Aligning teeth without the visible metal of traditional braces using invisalign® has been a game-changing technology for teenagers and adults with minor teeth crowding, gaps or bite concerns. Having misaligned teeth or malocclusion can lead to the premature wearing of a tooth, possible tooth loss, bacterial buildup and gum disease due to poor cleansibility and difficulty flossing, dry mouth, receding gums, sensitive teeth, and even self-consciousness when smiling due to appearance or fear of food being caught between your teeth.
From a dentist’s perspective, straighter teeth offer two things: improved cleansibility and force distribution/alignment improvement. By putting teeth in position to withstand the forces of mastication (chewing, grinding, clenching) and putting teeth in position to aid in their daily cleansing, our patients are set up for successful oral hygiene and ideally teeth for life. Optimizing the width of an arch of teeth will provide the tongue additional space, improving breathing, joint function, and sleep quality, and has even been shown to decrease headaches.
Daily habits, genetics and environmental factors will determine our health. While we want our habits to be a mindful choice, we understand life can interfere with our discipline and negatively affect our oral health as we skip flossing or brushing, eat poorly, live in a high-stress environment or cut back on sleep to fit more into a day.
Remember, there is no pill for better oral health. By working together with your hygienist & dentist team, you have the ability to improve your overall health for life!
Do you find yourself constantly staring at your teeth or smile? Do you hate having pictures taken or find yourself not fully smiling because there’s that one thing that just drives you nuts? Maybe you feel like your smile is “too gummy”? Your teeth seem too big/small/short/uneven/discolored (the list can be endless)? It all starts the same way: with a plan.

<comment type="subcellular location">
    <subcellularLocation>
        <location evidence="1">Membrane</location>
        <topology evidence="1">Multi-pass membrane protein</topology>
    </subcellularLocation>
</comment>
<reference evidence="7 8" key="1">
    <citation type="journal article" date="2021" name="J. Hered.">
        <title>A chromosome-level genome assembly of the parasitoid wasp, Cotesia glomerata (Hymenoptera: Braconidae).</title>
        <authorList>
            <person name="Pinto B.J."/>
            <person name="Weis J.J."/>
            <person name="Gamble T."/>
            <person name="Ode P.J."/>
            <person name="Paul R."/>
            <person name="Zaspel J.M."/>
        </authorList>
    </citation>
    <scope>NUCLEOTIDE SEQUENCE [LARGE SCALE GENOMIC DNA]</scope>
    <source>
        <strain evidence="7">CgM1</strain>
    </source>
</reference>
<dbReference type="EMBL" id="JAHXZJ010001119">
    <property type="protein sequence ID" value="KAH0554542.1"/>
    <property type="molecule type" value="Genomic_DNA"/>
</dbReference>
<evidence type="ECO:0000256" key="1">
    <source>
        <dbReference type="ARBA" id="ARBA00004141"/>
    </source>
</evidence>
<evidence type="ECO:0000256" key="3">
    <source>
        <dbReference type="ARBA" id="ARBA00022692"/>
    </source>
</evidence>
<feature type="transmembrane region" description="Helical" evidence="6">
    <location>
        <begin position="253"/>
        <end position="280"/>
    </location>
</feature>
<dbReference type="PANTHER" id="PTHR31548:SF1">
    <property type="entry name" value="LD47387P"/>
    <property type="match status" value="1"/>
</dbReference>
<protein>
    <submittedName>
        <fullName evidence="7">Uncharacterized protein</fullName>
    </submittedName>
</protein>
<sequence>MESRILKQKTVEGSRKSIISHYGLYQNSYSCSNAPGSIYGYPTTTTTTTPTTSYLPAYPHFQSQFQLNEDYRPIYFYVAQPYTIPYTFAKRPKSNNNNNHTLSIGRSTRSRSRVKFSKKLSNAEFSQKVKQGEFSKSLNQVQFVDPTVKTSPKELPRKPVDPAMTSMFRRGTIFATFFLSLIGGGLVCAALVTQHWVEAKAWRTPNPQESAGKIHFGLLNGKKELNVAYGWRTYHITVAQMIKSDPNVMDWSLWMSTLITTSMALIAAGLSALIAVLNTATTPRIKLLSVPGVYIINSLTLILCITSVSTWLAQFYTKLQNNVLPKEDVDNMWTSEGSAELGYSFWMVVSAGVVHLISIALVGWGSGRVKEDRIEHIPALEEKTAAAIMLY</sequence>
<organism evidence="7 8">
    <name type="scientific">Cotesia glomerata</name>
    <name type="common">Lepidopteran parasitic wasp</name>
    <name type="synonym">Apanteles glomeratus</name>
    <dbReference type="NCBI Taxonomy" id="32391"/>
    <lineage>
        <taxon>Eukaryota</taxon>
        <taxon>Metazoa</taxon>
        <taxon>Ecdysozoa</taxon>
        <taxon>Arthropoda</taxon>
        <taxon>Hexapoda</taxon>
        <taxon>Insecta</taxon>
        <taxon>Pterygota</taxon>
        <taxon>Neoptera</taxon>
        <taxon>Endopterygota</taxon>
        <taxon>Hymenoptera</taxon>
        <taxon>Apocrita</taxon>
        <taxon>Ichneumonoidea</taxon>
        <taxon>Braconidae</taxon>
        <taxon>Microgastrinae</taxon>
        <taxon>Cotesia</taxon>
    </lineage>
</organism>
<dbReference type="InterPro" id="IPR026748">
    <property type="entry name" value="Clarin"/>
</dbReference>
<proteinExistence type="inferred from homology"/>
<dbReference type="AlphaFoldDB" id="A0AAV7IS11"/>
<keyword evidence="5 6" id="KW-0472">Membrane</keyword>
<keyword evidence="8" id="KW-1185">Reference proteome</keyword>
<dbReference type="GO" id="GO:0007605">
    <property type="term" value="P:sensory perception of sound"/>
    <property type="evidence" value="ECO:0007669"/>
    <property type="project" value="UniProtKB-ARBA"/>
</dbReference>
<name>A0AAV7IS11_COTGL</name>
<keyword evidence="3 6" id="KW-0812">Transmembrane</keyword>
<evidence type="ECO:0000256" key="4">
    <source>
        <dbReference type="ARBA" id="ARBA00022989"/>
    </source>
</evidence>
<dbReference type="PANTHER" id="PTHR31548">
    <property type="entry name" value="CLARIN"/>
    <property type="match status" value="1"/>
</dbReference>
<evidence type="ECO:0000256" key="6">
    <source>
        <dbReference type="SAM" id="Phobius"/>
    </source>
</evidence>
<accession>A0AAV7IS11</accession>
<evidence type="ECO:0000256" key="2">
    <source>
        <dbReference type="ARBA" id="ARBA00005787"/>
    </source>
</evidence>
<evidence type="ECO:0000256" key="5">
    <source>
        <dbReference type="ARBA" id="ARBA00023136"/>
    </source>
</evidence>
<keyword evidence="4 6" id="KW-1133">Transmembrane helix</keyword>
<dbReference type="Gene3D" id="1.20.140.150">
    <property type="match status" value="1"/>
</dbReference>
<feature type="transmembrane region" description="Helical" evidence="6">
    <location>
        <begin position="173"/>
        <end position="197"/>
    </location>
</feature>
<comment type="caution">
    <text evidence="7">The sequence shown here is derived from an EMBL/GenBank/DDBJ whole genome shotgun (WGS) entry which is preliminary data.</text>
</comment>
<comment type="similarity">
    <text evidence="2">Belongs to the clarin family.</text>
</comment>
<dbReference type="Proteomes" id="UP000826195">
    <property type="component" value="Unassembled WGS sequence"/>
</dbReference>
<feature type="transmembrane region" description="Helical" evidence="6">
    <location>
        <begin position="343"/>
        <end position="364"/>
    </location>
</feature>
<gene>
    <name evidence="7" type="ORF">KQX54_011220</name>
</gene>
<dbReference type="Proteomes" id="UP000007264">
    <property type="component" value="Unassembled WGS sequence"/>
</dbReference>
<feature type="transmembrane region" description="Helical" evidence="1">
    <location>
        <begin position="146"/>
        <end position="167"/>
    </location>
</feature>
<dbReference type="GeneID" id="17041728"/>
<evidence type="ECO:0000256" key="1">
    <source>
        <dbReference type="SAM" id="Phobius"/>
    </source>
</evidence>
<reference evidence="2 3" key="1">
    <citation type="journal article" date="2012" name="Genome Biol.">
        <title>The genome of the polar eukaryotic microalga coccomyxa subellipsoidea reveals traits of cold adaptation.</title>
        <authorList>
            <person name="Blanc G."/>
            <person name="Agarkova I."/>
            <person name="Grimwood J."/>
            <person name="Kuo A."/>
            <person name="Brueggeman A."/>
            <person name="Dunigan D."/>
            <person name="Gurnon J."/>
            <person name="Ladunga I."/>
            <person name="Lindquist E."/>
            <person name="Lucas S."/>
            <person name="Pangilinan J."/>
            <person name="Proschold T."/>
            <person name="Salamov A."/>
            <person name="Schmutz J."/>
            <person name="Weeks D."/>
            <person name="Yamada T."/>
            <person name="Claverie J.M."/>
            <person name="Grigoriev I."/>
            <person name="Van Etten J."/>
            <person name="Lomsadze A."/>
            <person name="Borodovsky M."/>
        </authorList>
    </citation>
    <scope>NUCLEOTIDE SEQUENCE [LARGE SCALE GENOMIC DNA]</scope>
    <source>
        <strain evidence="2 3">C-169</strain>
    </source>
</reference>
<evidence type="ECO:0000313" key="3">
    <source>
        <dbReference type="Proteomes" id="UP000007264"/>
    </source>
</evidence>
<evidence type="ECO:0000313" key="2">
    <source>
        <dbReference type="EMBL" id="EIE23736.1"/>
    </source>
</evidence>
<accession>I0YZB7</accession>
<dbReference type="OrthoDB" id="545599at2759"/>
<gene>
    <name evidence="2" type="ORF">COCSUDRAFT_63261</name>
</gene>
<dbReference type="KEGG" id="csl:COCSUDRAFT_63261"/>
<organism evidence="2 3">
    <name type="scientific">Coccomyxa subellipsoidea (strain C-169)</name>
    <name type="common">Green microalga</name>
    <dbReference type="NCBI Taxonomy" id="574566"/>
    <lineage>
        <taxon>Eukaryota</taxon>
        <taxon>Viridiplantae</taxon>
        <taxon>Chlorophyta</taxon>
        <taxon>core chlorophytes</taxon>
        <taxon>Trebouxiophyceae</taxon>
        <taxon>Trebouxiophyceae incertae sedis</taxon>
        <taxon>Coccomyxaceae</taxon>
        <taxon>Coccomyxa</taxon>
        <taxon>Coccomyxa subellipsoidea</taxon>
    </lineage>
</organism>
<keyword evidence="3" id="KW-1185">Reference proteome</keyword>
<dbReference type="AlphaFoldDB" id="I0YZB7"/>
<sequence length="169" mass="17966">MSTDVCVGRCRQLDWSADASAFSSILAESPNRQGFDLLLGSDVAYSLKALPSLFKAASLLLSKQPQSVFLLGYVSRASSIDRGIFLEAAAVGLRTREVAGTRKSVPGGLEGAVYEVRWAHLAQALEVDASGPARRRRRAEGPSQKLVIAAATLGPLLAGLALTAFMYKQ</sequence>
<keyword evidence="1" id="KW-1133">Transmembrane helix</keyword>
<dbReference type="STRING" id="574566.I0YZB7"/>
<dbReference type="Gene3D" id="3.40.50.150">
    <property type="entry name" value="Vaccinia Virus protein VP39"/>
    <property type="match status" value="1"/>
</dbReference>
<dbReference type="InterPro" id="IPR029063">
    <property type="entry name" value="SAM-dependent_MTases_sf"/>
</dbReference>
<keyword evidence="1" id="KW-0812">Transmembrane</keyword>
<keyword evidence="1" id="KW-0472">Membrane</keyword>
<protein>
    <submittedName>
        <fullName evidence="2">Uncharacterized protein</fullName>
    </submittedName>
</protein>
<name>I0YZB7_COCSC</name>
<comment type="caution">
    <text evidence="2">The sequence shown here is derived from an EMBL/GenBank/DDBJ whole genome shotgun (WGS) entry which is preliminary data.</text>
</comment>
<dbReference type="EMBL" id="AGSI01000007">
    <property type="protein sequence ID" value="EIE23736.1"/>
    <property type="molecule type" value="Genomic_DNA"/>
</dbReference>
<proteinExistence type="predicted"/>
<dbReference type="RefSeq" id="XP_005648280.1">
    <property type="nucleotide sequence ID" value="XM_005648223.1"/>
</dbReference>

Our method of producing consistent results always begins with photographs of your face and smile, impressions of your teeth and bite to be placed on a jaw simulator and, ultimately, a cosmetic workup to determine what your smile enhancement would look like. From there, we will sit down with you and your family to discuss phases of treatment & make any changes or improvements you’d like. We can even “try-in” a mock-up of your ideal smile for you to test. We’ll never start treatment until we know you’ll be 100% satisfied with the outcome.
In our office, dentures are ideally not the final treatment for our patients but instead a temporary set of teeth prior to dental implant placement. Already in dentures? Edentulous patients (or patients who no longer have any of their natural teeth) are suffering psychological, nutritional and physical consequences as jaw bone deteriorates, chewing capability decreases and the facial shape starts to collapse.
Dentures not fitting? Sometimes the solution is simple and a quick impression can have a lab resealing your denture to the ideal fit. Another solution to denture retention is dental implants. The placement of implants allows us to turn a denture into a removable or fixed prosthetic, based on your preference. Stabilizing your dentures can lead to the uncovering of the roof of your mouth, allowing you to taste and feel the texture of your food. Dental implants also allow us to arrest bone loss, maintaining your facial shape and oftentimes making you appear younger!